He has been called “An Architect of Creativity”, Stanley A. Papulkas has always been a story teller – first with words, then with pictures. Inducted into the Western Association of Broadcasters Hall of Fame in 2017 and after multiple award-winning projects, Stan’s goal has remained the same: to make a difference within the broadcast industry by allowing people to tell their stories. Success came early. At the age of 18, and still in high school, he produced a 30-minute program titled “Mime ‘79” about Monarch Park’s Pantomime Club. The program was so well received, that Scarborough Cable distributed it to different cable networks across Canada.
As a student of the Radio and Television program at Centennial College, his organizational and leadership skills did not go unrecognized. Stan was hired to take full control of the campus radio station which had been devastated by poor management. Within two weeks, CKCC was fully staffed and operational offering campus news, information and entertainment for the 4 campuses of Centennial College across the City of Toronto.
Stan was also quick to realize that every Canadian, no matter where they came from or what language they spoke, had a story to tell, and he wanted to be the one that would help them tell it. He joined CFMT Multilingual Television in 1981 and made an immediate impact to their language programming.
In 1985, Stan left CFMT-TV to work in sports broadcasting at TSN but returned to CFMT as a Producer/Director in 1986 when Rogers Media acquired the television station. For the next 30 years, Stan would be the creator of all magazine language programs not under the news umbrella. He created more than one hundred programs, specials, and documentaries over that time.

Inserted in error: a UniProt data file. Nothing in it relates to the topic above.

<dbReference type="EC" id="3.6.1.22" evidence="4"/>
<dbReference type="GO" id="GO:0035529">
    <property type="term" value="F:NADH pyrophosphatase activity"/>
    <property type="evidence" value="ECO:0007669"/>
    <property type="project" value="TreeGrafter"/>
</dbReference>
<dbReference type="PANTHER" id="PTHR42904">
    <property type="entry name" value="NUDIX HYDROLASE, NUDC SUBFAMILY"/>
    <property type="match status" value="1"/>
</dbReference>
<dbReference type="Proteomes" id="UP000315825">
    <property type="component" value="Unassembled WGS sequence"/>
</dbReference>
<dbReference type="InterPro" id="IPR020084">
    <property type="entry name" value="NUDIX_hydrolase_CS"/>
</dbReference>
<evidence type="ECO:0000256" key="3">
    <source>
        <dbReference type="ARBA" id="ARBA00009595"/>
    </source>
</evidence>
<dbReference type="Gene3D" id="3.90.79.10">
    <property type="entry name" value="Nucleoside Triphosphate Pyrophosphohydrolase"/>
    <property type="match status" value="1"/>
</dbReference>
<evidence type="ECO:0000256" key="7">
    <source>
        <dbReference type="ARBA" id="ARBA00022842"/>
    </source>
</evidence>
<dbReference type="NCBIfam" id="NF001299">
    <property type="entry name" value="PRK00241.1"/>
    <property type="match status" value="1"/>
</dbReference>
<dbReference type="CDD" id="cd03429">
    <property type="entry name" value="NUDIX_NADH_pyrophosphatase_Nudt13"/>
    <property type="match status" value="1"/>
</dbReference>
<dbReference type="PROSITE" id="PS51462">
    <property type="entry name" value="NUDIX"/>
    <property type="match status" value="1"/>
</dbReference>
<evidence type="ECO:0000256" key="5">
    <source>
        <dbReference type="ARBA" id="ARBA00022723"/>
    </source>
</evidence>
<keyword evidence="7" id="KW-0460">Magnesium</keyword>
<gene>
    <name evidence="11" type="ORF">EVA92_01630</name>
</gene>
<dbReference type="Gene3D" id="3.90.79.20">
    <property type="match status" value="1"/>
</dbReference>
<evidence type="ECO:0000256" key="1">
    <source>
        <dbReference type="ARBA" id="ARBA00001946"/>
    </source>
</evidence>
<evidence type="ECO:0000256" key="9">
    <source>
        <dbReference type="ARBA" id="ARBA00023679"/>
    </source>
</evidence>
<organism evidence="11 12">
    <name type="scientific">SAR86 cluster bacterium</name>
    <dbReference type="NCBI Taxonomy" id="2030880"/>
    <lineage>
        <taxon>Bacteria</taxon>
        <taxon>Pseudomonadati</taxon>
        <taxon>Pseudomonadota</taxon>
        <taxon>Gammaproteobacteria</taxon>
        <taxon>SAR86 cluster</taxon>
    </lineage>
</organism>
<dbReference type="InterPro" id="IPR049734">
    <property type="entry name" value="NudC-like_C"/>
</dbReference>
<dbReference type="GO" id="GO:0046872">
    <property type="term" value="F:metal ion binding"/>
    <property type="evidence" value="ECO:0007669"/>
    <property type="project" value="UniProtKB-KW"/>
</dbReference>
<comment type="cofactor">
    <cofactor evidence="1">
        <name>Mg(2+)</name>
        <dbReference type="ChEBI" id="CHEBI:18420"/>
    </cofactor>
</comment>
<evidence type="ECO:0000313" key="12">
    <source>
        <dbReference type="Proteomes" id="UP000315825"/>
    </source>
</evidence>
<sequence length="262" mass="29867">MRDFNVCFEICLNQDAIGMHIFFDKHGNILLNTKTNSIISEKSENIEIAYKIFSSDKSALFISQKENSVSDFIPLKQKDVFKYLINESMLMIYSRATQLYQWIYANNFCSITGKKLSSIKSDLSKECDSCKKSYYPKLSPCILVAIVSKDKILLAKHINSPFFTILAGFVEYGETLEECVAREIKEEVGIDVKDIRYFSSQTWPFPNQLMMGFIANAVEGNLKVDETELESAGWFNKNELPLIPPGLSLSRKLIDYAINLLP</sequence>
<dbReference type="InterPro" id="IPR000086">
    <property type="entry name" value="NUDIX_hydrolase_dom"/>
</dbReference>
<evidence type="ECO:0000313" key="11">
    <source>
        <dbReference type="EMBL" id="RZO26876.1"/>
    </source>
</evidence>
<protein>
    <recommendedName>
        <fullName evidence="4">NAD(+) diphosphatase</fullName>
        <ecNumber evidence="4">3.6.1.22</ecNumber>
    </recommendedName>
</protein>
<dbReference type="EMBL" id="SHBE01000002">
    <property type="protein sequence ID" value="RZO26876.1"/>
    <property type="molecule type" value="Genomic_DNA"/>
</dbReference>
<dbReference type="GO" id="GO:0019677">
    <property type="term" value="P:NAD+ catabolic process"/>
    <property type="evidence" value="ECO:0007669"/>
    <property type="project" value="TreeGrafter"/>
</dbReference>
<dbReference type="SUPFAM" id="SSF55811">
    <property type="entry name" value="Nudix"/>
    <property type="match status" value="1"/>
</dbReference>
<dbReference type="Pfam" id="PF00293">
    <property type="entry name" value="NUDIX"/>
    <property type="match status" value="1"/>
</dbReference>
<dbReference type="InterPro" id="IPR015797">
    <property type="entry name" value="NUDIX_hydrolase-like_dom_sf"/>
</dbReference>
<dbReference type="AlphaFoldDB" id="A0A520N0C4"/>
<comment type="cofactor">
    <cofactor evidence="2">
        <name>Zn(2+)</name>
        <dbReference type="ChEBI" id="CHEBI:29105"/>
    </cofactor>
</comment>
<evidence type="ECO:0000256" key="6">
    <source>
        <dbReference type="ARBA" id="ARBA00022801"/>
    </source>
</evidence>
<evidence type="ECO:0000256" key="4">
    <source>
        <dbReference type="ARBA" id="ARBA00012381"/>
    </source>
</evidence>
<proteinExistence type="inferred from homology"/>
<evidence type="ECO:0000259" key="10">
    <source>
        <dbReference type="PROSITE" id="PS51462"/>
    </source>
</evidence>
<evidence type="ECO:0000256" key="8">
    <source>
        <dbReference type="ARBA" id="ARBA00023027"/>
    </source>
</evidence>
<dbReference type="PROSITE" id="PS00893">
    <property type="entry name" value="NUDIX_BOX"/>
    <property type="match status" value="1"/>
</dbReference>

A true and passionate Canadian, he dreamed of a society that was harmonious and free of racism. But how to go about doing that? Stan believed that we need to go back to what makes us all proud to be Canadians, and that was the game of hockey. Stan founded the Canadian Multicultural Hockey Championships, where Canadians would represent their heritage for the Canadian Cup. Over the next nine years, 26 different ethnic communities regularly took part in an event that only played the Canadian National Anthem.
In 2008, Stan left his hometown of Toronto, Ontario and moved his family to Alberta as a Vice President of Rogers Media to build and launch OMNI Television in both Edmonton and Calgary. In 2013, he took over all in-house programming for Rogers Media in Alberta, including the local version of Breakfast Television in both Edmonton and Calgary. As always, an out of a box thinker, Stan created “Dinner Television”, an evening news and information program with the genre of a morning show for the Edmonton audience.
Today, Stan has turned his focus to Canadian independent productions and the creation of Hydra Films Inc, a Film and Television production company. Stan is now able to use his entire imagination as a story teller in developing feature films, documentaries, television comedy series, and a 13-part television series promoting Independent Film Makers and their work!